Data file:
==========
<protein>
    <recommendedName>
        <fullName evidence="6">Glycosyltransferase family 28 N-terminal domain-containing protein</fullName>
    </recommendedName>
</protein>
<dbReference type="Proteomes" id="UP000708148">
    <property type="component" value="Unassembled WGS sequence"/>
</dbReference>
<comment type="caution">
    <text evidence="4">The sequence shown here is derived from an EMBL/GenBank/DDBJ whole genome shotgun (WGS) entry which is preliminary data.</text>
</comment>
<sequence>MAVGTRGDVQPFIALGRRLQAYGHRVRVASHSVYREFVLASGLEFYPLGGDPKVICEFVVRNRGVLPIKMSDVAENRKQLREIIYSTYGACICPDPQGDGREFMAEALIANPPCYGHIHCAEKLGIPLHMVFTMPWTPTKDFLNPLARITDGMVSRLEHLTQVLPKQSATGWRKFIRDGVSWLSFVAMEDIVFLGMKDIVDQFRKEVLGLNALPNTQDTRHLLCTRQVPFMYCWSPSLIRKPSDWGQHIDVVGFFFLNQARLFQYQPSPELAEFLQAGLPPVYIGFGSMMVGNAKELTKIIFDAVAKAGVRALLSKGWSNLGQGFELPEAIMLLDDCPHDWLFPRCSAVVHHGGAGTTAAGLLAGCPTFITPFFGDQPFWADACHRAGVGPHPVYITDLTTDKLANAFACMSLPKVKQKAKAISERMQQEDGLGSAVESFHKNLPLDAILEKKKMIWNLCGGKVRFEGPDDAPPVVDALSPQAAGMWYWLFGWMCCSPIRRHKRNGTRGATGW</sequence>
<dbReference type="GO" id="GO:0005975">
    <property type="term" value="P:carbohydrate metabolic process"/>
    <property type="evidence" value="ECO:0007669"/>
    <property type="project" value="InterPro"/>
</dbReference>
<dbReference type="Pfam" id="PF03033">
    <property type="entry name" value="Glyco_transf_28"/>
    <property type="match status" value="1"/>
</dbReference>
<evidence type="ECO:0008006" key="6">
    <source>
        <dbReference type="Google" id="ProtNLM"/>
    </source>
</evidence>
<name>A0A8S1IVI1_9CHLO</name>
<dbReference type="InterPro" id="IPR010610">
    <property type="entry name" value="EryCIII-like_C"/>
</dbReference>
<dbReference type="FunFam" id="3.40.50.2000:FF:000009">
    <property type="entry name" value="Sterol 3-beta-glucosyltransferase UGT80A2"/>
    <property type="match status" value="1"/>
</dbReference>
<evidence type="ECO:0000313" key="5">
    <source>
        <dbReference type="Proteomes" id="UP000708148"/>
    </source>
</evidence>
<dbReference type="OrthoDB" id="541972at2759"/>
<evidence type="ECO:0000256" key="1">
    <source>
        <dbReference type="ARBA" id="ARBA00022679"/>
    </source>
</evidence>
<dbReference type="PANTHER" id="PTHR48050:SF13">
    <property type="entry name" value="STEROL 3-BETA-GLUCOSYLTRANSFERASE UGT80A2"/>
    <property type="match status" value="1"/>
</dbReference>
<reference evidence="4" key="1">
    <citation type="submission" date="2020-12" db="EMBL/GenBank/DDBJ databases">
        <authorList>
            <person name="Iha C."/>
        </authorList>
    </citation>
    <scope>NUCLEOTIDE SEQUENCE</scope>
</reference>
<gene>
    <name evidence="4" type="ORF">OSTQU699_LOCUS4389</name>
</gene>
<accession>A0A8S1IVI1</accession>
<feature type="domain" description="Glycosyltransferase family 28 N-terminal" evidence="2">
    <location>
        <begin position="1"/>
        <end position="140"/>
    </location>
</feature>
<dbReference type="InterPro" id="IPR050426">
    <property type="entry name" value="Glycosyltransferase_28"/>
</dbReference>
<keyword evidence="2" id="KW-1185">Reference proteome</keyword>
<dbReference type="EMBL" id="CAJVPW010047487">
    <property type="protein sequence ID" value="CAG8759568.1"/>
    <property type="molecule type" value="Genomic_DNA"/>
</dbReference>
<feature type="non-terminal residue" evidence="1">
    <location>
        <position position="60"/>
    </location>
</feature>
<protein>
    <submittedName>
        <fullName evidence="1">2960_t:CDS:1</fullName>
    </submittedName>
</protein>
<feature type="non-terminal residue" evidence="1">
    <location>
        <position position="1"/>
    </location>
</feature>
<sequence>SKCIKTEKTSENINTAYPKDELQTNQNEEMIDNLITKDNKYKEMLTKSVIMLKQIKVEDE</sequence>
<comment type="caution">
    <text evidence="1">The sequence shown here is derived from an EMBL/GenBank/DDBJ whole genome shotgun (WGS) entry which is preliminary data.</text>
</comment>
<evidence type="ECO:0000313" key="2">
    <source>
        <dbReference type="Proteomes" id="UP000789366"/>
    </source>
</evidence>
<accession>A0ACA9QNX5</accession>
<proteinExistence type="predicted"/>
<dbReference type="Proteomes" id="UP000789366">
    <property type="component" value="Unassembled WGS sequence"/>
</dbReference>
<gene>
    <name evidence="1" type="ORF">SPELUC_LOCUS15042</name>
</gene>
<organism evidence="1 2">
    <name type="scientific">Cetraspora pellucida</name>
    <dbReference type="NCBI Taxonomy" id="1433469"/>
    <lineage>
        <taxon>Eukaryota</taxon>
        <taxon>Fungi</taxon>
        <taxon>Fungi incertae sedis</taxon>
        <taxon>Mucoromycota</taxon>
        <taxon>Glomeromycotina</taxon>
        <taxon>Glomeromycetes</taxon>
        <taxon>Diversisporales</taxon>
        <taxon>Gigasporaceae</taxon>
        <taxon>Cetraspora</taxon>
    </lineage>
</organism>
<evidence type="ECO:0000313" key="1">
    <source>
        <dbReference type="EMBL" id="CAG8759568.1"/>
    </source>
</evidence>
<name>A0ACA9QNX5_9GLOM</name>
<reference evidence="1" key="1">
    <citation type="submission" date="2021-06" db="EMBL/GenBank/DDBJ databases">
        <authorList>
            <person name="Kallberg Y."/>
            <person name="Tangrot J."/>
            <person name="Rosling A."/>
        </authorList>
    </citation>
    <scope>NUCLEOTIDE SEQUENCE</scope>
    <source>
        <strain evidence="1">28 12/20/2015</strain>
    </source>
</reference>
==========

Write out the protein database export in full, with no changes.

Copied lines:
<protein>
    <recommendedName>
        <fullName evidence="6">Glycosyltransferase family 28 N-terminal domain-containing protein</fullName>
    </recommendedName>
</protein>
<dbReference type="Proteomes" id="UP000708148">
    <property type="component" value="Unassembled WGS sequence"/>
</dbReference>
<comment type="caution">
    <text evidence="4">The sequence shown here is derived from an EMBL/GenBank/DDBJ whole genome shotgun (WGS) entry which is preliminary data.</text>
</comment>
<sequence>MAVGTRGDVQPFIALGRRLQAYGHRVRVASHSVYREFVLASGLEFYPLGGDPKVICEFVVRNRGVLPIKMSDVAENRKQLREIIYSTYGACICPDPQGDGREFMAEALIANPPCYGHIHCAEKLGIPLHMVFTMPWTPTKDFLNPLARITDGMVSRLEHLTQVLPKQSATGWRKFIRDGVSWLSFVAMEDIVFLGMKDIVDQFRKEVLGLNALPNTQDTRHLLCTRQVPFMYCWSPSLIRKPSDWGQHIDVVGFFFLNQARLFQYQPSPELAEFLQAGLPPVYIGFGSMMVGNAKELTKIIFDAVAKAGVRALLSKGWSNLGQGFELPEAIMLLDDCPHDWLFPRCSAVVHHGGAGTTAAGLLAGCPTFITPFFGDQPFWADACHRAGVGPHPVYITDLTTDKLANAFACMSLPKVKQKAKAISERMQQEDGLGSAVESFHKNLPLDAILEKKKMIWNLCGGKVRFEGPDDAPPVVDALSPQAAGMWYWLFGWMCCSPIRRHKRNGTRGATGW</sequence>
<dbReference type="GO" id="GO:0005975">
    <property type="term" value="P:carbohydrate metabolic process"/>
    <property type="evidence" value="ECO:0007669"/>
    <property type="project" value="InterPro"/>
</dbReference>
<dbReference type="Pfam" id="PF03033">
    <property type="entry name" value="Glyco_transf_28"/>
    <property type="match status" value="1"/>
</dbReference>
<evidence type="ECO:0008006" key="6">
    <source>
        <dbReference type="Google" id="ProtNLM"/>
    </source>
</evidence>
<name>A0A8S1IVI1_9CHLO</name>
<dbReference type="InterPro" id="IPR010610">
    <property type="entry name" value="EryCIII-like_C"/>
</dbReference>
<dbReference type="FunFam" id="3.40.50.2000:FF:000009">
    <property type="entry name" value="Sterol 3-beta-glucosyltransferase UGT80A2"/>
    <property type="match status" value="1"/>
</dbReference>
<evidence type="ECO:0000313" key="5">
    <source>
        <dbReference type="Proteomes" id="UP000708148"/>
    </source>
</evidence>
<dbReference type="OrthoDB" id="541972at2759"/>
<evidence type="ECO:0000256" key="1">
    <source>
        <dbReference type="ARBA" id="ARBA00022679"/>
    </source>
</evidence>
<dbReference type="PANTHER" id="PTHR48050:SF13">
    <property type="entry name" value="STEROL 3-BETA-GLUCOSYLTRANSFERASE UGT80A2"/>
    <property type="match status" value="1"/>
</dbReference>
<reference evidence="4" key="1">
    <citation type="submission" date="2020-12" db="EMBL/GenBank/DDBJ databases">
        <authorList>
            <person name="Iha C."/>
        </authorList>
    </citation>
    <scope>NUCLEOTIDE SEQUENCE</scope>
</reference>
<gene>
    <name evidence="4" type="ORF">OSTQU699_LOCUS4389</name>
</gene>
<accession>A0A8S1IVI1</accession>
<feature type="domain" description="Glycosyltransferase family 28 N-terminal" evidence="2">
    <location>
        <begin position="1"/>
        <end position="140"/>
    </location>
</feature>
<dbReference type="InterPro" id="IPR050426">
    <property type="entry name" value="Glycosyltransferase_28"/>
</dbReference>
<keyword evidence="2" id="KW-1185">Reference proteome</keyword>
<dbReference type="EMBL" id="CAJVPW010047487">
    <property type="protein sequence ID" value="CAG8759568.1"/>
    <property type="molecule type" value="Genomic_DNA"/>
</dbReference>
<feature type="non-terminal residue" evidence="1">
    <location>
        <position position="60"/>
    </location>
</feature>
<protein>
    <submittedName>
        <fullName evidence="1">2960_t:CDS:1</fullName>
    </submittedName>
</protein>
<feature type="non-terminal residue" evidence="1">
    <location>
        <position position="1"/>
    </location>
</feature>
<sequence>SKCIKTEKTSENINTAYPKDELQTNQNEEMIDNLITKDNKYKEMLTKSVIMLKQIKVEDE</sequence>
<comment type="caution">
    <text evidence="1">The sequence shown here is derived from an EMBL/GenBank/DDBJ whole genome shotgun (WGS) entry which is preliminary data.</text>
</comment>
<evidence type="ECO:0000313" key="2">
    <source>
        <dbReference type="Proteomes" id="UP000789366"/>
    </source>
</evidence>
<accession>A0ACA9QNX5</accession>
<proteinExistence type="predicted"/>
<dbReference type="Proteomes" id="UP000789366">
    <property type="component" value="Unassembled WGS sequence"/>
</dbReference>
<gene>
    <name evidence="1" type="ORF">SPELUC_LOCUS15042</name>
</gene>
<organism evidence="1 2">
    <name type="scientific">Cetraspora pellucida</name>
    <dbReference type="NCBI Taxonomy" id="1433469"/>
    <lineage>
        <taxon>Eukaryota</taxon>
        <taxon>Fungi</taxon>
        <taxon>Fungi incertae sedis</taxon>
        <taxon>Mucoromycota</taxon>
        <taxon>Glomeromycotina</taxon>
        <taxon>Glomeromycetes</taxon>
        <taxon>Diversisporales</taxon>
        <taxon>Gigasporaceae</taxon>
        <taxon>Cetraspora</taxon>
    </lineage>
</organism>
<evidence type="ECO:0000313" key="1">
    <source>
        <dbReference type="EMBL" id="CAG8759568.1"/>
    </source>
</evidence>
<name>A0ACA9QNX5_9GLOM</name>
<reference evidence="1" key="1">
    <citation type="submission" date="2021-06" db="EMBL/GenBank/DDBJ databases">
        <authorList>
            <person name="Kallberg Y."/>
            <person name="Tangrot J."/>
            <person name="Rosling A."/>
        </authorList>
    </citation>
    <scope>NUCLEOTIDE SEQUENCE</scope>
    <source>
        <strain evidence="1">28 12/20/2015</strain>
    </source>
</reference>